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Benefits, barriers and enablers of mentoring female health academics: An integrative review
journal contributionposted on 14.11.2021, 23:48 by Merylin Cross, Simone Lee, Heather Bridgman, Deependra K Thapa, Michelle ClearyMichelle Cleary, Rachel Kornhaber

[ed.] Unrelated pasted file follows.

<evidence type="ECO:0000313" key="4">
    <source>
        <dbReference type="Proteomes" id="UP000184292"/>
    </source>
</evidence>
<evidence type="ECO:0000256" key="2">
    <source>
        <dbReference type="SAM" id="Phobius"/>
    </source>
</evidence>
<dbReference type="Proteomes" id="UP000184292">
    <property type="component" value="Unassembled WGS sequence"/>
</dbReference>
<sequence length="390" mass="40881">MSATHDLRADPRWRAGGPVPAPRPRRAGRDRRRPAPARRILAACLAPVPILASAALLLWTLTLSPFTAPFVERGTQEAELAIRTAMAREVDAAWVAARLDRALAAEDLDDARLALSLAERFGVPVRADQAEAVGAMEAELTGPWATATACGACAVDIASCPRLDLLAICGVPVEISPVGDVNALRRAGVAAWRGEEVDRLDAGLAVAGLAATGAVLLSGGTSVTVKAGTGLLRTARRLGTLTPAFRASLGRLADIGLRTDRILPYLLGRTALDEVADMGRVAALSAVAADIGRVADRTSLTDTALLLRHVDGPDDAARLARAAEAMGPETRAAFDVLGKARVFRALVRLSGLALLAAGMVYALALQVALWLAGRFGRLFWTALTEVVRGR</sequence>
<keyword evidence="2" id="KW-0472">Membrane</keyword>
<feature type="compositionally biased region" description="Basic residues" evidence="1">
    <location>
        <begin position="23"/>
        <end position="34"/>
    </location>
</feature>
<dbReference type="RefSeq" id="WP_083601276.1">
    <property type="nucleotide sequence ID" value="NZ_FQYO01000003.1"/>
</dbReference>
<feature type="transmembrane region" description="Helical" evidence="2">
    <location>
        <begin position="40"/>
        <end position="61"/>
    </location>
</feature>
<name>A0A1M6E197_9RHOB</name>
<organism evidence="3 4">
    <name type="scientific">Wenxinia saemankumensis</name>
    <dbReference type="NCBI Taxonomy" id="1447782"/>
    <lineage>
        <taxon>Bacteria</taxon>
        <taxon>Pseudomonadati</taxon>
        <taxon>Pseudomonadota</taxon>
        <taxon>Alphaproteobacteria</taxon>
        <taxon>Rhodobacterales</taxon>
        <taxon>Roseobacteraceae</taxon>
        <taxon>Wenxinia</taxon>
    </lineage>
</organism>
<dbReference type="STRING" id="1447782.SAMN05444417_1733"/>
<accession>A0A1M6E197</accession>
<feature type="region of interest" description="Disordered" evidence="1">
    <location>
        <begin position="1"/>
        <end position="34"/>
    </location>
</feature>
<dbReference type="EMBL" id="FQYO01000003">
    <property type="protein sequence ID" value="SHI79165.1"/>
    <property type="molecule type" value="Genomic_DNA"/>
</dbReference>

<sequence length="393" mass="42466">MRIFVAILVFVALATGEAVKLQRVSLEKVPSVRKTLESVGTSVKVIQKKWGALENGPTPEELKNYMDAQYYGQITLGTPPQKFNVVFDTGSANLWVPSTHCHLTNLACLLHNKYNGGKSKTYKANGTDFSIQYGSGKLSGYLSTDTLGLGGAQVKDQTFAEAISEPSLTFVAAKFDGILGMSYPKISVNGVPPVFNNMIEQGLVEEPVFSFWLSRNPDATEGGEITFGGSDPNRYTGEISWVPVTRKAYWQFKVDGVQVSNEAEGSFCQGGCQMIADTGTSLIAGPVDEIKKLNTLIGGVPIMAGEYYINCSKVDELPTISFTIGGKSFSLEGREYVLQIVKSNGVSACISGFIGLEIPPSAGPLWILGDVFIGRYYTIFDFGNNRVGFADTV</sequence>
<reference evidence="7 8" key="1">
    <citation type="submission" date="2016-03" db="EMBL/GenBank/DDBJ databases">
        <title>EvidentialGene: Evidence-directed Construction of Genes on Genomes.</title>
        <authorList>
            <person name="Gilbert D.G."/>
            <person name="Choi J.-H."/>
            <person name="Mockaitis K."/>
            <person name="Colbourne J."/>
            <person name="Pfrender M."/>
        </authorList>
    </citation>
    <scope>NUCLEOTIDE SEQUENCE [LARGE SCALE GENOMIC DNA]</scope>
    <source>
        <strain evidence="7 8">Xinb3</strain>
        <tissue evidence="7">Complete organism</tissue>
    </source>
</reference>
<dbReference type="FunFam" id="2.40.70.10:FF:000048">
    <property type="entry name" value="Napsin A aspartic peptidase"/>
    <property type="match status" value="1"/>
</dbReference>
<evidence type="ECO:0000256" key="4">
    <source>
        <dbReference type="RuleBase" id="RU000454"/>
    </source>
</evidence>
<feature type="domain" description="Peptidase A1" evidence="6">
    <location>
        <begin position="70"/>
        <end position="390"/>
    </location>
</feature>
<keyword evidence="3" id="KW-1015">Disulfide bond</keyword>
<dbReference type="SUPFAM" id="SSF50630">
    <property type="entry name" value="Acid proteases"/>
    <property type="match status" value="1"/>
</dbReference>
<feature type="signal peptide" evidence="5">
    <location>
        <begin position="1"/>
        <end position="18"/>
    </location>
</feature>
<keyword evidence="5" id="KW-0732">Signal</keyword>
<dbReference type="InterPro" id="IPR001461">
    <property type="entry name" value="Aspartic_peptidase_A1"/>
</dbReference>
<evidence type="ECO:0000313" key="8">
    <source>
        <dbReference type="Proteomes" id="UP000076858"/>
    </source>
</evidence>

This integrative literature review synthesizes the primary research evidence on mentoring female health academics published from 2000 to 2018, to identify the benefits, enablers and barriers to mentoring women. The need for this review is underpinned by the magnitude of change in higher education, the high number of women in health disciplines, limited progress in advancing women’s academic careers, escalating role expectations, faculty shortages and staff turnover. Data were sourced from Scopus, PubMed, EMBASE and Cumulative Index of Nursing and Allied Health Literature. Twenty-seven studies were included. Although effective mentoring facilitates personal and career development, academic craftsmanship, psychosocial support and job satisfaction, it is complicated by organizational factors and personal and relational dynamics. Enablers of mentoring are mentor availability and expertise, supportive relationships, mutuality and responsiveness. Lack of, or inadequate mentoring compromise women’s job satisfaction, career development and academic productivity. Providing female health academics access to experienced, well-connected mentors with common interests who are committed to advancing their career, is an investment in optimizing potential, promoting supportive work environments and increasing productivity and retention. Realizing the institutional potential that mentoring female health academics offers, is contingent on academic leaders valuing mentorship as faculty business and understanding the role that the contemporary academic environment plays in achieving mentoring outcomes. Further empirical and longitudinal research is needed to evaluate effective approaches for mentoring women in the contemporary academic environment.